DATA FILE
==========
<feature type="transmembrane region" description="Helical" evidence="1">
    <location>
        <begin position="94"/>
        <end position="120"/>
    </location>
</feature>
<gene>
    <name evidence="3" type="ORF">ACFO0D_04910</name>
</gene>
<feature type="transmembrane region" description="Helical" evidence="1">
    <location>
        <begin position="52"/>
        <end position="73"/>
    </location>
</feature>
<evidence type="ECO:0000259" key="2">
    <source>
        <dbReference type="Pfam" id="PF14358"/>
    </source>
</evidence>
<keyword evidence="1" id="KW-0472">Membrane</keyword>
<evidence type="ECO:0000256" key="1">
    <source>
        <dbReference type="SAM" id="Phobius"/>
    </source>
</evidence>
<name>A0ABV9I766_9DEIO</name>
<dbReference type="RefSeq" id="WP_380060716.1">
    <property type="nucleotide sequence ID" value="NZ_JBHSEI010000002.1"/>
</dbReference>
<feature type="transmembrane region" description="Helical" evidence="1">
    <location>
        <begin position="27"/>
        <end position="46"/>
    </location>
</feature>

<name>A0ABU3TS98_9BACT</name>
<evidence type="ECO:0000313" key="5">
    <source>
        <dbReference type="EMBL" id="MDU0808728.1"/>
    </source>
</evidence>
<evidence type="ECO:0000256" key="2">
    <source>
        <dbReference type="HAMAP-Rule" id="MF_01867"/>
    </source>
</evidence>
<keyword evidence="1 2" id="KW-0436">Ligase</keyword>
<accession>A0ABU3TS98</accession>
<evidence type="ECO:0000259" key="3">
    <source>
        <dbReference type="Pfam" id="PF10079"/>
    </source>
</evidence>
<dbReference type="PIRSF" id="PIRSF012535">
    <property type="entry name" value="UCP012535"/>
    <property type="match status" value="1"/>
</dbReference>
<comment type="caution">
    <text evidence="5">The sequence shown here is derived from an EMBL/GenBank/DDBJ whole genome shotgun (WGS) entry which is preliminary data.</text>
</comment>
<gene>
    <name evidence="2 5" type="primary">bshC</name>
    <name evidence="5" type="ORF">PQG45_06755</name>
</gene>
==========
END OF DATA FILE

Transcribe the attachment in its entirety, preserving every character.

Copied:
<feature type="transmembrane region" description="Helical" evidence="1">
    <location>
        <begin position="94"/>
        <end position="120"/>
    </location>
</feature>
<gene>
    <name evidence="3" type="ORF">ACFO0D_04910</name>
</gene>
<feature type="transmembrane region" description="Helical" evidence="1">
    <location>
        <begin position="52"/>
        <end position="73"/>
    </location>
</feature>
<evidence type="ECO:0000259" key="2">
    <source>
        <dbReference type="Pfam" id="PF14358"/>
    </source>
</evidence>
<keyword evidence="1" id="KW-0472">Membrane</keyword>
<evidence type="ECO:0000256" key="1">
    <source>
        <dbReference type="SAM" id="Phobius"/>
    </source>
</evidence>
<name>A0ABV9I766_9DEIO</name>
<dbReference type="RefSeq" id="WP_380060716.1">
    <property type="nucleotide sequence ID" value="NZ_JBHSEI010000002.1"/>
</dbReference>
<feature type="transmembrane region" description="Helical" evidence="1">
    <location>
        <begin position="27"/>
        <end position="46"/>
    </location>
</feature>

<name>A0ABU3TS98_9BACT</name>
<evidence type="ECO:0000313" key="5">
    <source>
        <dbReference type="EMBL" id="MDU0808728.1"/>
    </source>
</evidence>
<evidence type="ECO:0000256" key="2">
    <source>
        <dbReference type="HAMAP-Rule" id="MF_01867"/>
    </source>
</evidence>
<keyword evidence="1 2" id="KW-0436">Ligase</keyword>
<accession>A0ABU3TS98</accession>
<evidence type="ECO:0000259" key="3">
    <source>
        <dbReference type="Pfam" id="PF10079"/>
    </source>
</evidence>
<dbReference type="PIRSF" id="PIRSF012535">
    <property type="entry name" value="UCP012535"/>
    <property type="match status" value="1"/>
</dbReference>
<comment type="caution">
    <text evidence="5">The sequence shown here is derived from an EMBL/GenBank/DDBJ whole genome shotgun (WGS) entry which is preliminary data.</text>
</comment>
<gene>
    <name evidence="2 5" type="primary">bshC</name>
    <name evidence="5" type="ORF">PQG45_06755</name>
</gene>